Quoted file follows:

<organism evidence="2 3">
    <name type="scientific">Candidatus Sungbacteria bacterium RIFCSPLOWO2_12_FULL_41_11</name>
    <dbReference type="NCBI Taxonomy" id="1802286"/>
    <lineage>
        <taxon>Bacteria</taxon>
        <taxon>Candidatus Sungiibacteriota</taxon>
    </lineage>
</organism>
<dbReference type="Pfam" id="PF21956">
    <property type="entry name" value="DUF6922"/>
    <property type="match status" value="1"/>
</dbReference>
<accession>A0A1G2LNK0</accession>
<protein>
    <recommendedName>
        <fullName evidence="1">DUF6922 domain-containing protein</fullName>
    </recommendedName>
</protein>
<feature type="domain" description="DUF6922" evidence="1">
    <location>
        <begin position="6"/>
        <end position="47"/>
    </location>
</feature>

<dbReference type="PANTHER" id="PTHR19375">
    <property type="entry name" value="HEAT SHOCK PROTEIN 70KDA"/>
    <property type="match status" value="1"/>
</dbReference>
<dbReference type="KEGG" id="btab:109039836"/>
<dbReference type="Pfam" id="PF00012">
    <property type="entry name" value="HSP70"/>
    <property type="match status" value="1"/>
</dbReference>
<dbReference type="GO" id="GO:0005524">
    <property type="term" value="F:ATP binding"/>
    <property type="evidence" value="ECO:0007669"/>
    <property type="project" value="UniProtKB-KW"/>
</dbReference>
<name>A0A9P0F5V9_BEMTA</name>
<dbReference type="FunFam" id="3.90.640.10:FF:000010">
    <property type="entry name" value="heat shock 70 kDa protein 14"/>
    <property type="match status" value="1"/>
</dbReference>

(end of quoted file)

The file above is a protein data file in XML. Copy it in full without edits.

<organism evidence="2 3">
    <name type="scientific">Candidatus Sungbacteria bacterium RIFCSPLOWO2_12_FULL_41_11</name>
    <dbReference type="NCBI Taxonomy" id="1802286"/>
    <lineage>
        <taxon>Bacteria</taxon>
        <taxon>Candidatus Sungiibacteriota</taxon>
    </lineage>
</organism>
<dbReference type="Pfam" id="PF21956">
    <property type="entry name" value="DUF6922"/>
    <property type="match status" value="1"/>
</dbReference>
<accession>A0A1G2LNK0</accession>
<protein>
    <recommendedName>
        <fullName evidence="1">DUF6922 domain-containing protein</fullName>
    </recommendedName>
</protein>
<feature type="domain" description="DUF6922" evidence="1">
    <location>
        <begin position="6"/>
        <end position="47"/>
    </location>
</feature>

<dbReference type="PANTHER" id="PTHR19375">
    <property type="entry name" value="HEAT SHOCK PROTEIN 70KDA"/>
    <property type="match status" value="1"/>
</dbReference>
<dbReference type="KEGG" id="btab:109039836"/>
<dbReference type="Pfam" id="PF00012">
    <property type="entry name" value="HSP70"/>
    <property type="match status" value="1"/>
</dbReference>
<dbReference type="GO" id="GO:0005524">
    <property type="term" value="F:ATP binding"/>
    <property type="evidence" value="ECO:0007669"/>
    <property type="project" value="UniProtKB-KW"/>
</dbReference>
<name>A0A9P0F5V9_BEMTA</name>
<dbReference type="FunFam" id="3.90.640.10:FF:000010">
    <property type="entry name" value="heat shock 70 kDa protein 14"/>
    <property type="match status" value="1"/>
</dbReference>